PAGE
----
Date Published: 28 January 2008

safefood research shows more consumers checking salt content on food labels (safefood, Eire)

Health News from Ireland (Eire)
Healthy Food - Fresh Fruit for good nutrition.

To mark National Salt Awareness Week (January 28th to February 3rd), safefood is reminding parents of ways to reduce the whole family’s salt intake as new research reveals more consumers are looking for salt content on food labels and salt is ranked number two on consumers list of healthy eating concerns.

  • The Recommended Daily Salt intake is 4 grams for physiological requirements
  • The average salt intake for adults is estimated at 10g per day, more than double the Recommended Daily Allowance of 4g of salt for adults, per day
  • 6 grams is the amount recommended by the FSAI as an achievable target.
  • The Recommended Daily Salt intake for children is:
    * 2 grams for children aged 1 to 3
    * 3 grams for children aged 4 to 6
    * 5 grams for children aged 7 - 10

Recent research conducted by safefood shows that 40% of consumers now look for salt content when looking at food labels, compared with just 29% in 2004 and that 77% of Irish adults are concerned about healthy eating.

Commenting, Dr. Cliodhna Foley Nolan, Director of Human Health and Nutrition, safefood said “ As most of the salt we consume is from processed and snack foods, it is encouraging that more consumers are looking for salt content when reading food labels and that more are concerned about healthy eating. This shows that our message is getting through to consumers and that there is increased awareness of the importance of healthy eating and the role that salt plays in diet, particularly for children”, she continued.

We know that we have become accustomed to higher levels of salt in our diet and that it may take a little time, particularly for children to get used to lower levels of salt. By making small dietary changes such as cutting down on processed foods and getting children to eat more fruit and vegetables can help with cutting down on salt and could make a big difference in the long run”, added Dr. Foley-Nolan.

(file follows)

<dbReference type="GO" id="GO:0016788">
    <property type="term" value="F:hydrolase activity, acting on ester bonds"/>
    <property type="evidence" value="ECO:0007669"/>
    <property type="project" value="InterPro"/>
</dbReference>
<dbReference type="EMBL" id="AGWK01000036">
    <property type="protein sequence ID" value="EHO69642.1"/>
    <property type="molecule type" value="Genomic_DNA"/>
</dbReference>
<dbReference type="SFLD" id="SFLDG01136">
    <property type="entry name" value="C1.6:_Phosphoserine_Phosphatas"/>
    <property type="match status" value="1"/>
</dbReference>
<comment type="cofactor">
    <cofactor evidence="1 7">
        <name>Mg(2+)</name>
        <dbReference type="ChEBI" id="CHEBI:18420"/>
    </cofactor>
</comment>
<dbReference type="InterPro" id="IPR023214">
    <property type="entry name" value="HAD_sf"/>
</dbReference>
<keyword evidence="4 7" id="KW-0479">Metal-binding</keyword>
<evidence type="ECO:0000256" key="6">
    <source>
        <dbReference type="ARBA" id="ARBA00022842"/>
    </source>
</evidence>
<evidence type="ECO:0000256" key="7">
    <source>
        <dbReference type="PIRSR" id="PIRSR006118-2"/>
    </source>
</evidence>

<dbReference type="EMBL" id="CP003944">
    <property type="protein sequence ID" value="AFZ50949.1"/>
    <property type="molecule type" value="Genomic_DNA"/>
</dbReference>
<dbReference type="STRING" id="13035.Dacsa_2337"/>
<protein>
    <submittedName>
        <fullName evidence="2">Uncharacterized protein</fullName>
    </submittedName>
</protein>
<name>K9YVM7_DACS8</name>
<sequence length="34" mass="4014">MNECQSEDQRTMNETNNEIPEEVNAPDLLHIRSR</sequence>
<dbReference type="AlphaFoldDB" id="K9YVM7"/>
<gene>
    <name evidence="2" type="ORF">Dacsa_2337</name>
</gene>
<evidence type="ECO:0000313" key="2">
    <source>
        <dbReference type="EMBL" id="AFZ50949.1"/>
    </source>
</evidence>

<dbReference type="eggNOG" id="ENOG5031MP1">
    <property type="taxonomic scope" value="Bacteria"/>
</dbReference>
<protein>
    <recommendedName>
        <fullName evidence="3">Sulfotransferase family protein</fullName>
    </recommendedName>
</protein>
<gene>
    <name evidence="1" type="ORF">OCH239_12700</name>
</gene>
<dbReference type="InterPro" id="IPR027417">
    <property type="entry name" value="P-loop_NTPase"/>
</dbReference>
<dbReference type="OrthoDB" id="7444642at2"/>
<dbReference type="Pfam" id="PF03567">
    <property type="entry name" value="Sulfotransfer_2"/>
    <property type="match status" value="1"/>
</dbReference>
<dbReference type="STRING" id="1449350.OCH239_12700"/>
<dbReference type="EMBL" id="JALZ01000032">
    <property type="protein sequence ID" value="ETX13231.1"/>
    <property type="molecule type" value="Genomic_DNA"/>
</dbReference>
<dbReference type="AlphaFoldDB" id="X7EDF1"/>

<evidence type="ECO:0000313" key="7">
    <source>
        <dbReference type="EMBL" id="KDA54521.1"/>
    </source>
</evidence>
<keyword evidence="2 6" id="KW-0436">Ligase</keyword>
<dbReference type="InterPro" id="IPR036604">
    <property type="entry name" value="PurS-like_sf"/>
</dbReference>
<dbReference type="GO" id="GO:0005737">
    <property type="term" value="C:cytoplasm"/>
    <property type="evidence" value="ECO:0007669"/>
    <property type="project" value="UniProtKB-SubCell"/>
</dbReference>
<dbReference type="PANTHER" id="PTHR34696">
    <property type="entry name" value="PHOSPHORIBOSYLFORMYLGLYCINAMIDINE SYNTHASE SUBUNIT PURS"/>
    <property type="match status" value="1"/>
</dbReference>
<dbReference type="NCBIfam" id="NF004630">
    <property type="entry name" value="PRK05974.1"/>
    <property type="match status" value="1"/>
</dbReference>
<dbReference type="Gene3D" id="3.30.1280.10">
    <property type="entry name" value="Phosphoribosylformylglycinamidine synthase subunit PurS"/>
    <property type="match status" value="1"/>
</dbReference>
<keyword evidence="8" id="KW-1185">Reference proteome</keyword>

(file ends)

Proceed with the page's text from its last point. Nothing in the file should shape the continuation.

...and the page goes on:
There is clear evidence that a child’s diet high in salt can affect the development of diseases including high blood pressure, osteoporosis, respiratory illness, stomach cancer and obesity. Research has shown that reducing children’s salt intake by half results in falls in blood pressure, which in turn could lead to major reductions in the risk of developing stroke, heart attacks and heart failure later in life.

National Salt Awareness Week 2008 will focus on Salt and Children. The week will publicise that children should eat less salt than adults, highlight where the salt comes from in children's diets and provide practical information to parents and carers on how to reduce the level of salt their children eat.


Source: safeFood (Ireland).

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